No, it’s not the set up for some sort of lame punchline. That was the scene at my job today. When not writing content for Auto Waffle or Region Rides Magazine, I masquerade as the Internet Marketing Coordinator for a collector car dealership, so we frequently get interesting visitors looking to buy, sell, or consign vehicles. This week, however, we were approached by visitors of a different kind.
Let’s get one thing clear here: No; this is not the same thing as the car from Ghostbusters. Ecto 1 (and Ecto 1a) were Miller-Meteor ambulances. This is a Eureka. There are a number of different coachbuilders that build professional cars on the Cadillac commercial chassis. These days, though ambulances have moved on to truck and van based platforms, flower cars and hearses are still car based.
Eureka Manufacturing Co. can trace its roots all the way back to 1871, when it was a school furniture manufacturer, and eventually branched into many different industries, including butter churns, washing machines, farm trucks, wagons, and more. By 1900, thanks to a contract with the US Government to build mail delivery wagons and other things, Eureka was one of the largest carriage builders in the country, producing roughly 5,000 vehicles per year.
In 1917, the company began producing the professional cars for which it is most well-known today. They began to produce wood-bodied cars and motorizing older horse-drawn units as the motor vehicle market began to pick up steam. Eureka pioneered the limousine style funeral coach which is what most of us are used to seeing today.
Onto this particular car, though. What we have here is a 1959 Eureka High-Boy Cadillac Ambulance. Owned by Edwin and Irene Otten, the car now resides in Holland. Originally, it saw service as a part of the Bogota Volunteer First Aid Squad in New Jersey. According to their website, a former Eureka representative noted that they only built three 1959 High-Boy ambulances. These models, towering over seven feet tall, cost over $14,000 in 1959 (over $86,000 in 2013 dollars).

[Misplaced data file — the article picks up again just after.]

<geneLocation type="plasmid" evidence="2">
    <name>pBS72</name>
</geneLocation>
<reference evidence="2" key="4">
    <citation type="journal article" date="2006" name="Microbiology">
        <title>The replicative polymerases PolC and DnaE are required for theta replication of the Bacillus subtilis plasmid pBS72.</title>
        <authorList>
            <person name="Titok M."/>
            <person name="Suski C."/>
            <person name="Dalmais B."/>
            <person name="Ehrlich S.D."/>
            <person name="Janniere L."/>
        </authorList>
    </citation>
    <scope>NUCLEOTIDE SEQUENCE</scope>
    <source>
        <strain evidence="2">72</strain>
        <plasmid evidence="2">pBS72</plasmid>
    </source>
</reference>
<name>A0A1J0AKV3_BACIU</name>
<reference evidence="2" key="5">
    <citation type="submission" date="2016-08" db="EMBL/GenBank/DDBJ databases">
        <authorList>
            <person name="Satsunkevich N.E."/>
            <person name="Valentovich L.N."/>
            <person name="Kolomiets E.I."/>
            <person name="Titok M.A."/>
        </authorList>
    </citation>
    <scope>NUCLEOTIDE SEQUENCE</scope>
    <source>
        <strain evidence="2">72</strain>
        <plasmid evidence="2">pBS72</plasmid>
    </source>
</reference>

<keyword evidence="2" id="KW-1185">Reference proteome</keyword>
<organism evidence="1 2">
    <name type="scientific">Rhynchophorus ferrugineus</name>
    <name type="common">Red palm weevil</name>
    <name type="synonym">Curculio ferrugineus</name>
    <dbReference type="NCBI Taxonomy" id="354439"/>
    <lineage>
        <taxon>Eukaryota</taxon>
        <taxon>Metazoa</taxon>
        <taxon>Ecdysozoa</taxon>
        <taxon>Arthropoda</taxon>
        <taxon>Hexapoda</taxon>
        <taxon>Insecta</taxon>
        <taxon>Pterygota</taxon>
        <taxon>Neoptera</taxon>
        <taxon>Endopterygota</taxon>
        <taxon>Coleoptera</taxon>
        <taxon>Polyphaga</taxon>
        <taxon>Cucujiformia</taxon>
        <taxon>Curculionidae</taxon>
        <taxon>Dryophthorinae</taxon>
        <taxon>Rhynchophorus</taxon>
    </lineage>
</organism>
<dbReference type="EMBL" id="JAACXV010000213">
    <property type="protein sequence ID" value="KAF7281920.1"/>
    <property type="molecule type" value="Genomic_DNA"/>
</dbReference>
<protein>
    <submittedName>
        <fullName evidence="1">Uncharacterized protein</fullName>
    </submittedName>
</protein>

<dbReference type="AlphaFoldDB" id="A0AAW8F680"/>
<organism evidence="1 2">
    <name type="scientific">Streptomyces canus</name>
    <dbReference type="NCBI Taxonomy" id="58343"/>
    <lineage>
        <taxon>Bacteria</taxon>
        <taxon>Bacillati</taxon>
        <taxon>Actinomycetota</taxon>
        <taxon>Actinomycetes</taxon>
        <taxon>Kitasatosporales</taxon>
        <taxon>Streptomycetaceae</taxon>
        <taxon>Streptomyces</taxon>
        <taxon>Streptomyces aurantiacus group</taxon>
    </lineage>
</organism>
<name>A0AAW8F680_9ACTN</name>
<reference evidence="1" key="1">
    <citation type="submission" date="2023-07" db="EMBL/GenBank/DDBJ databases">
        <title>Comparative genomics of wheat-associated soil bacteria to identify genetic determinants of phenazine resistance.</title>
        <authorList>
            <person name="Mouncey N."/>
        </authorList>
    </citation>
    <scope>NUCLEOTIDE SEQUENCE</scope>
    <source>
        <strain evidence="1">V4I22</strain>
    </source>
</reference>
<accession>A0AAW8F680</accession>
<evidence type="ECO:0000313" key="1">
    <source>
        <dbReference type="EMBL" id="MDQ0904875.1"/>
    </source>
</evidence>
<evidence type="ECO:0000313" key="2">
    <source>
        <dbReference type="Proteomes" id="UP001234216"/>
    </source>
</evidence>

I spoke with Edwin briefly while taking photos of this magnificent machine. He noted that it was quite expensive to purchase and ship to Europe, but he loves it. The Ottens have brought the wonderful ambulance back home to take part in a road rally from Antwerp, Belgium. The 2013 Tour Americal rally is running from New York to Miami, and they just so happened to be spending an evening in my small coastal Florida city, Stuart. They also made a pit stop back to Bogota, NJ to have a special homecoming for the car.
Apparently, the cost to take part in the rally is quite reasonable and even includes lodging, airfare, and shipping for the vehicles to and from the United States. I think I know what I want to do next. For more information, visit the Tour Americal website HERE. In the meantime, feel free to drool over more candid photos of the Ottens’ gorgeous Eureka ambulance!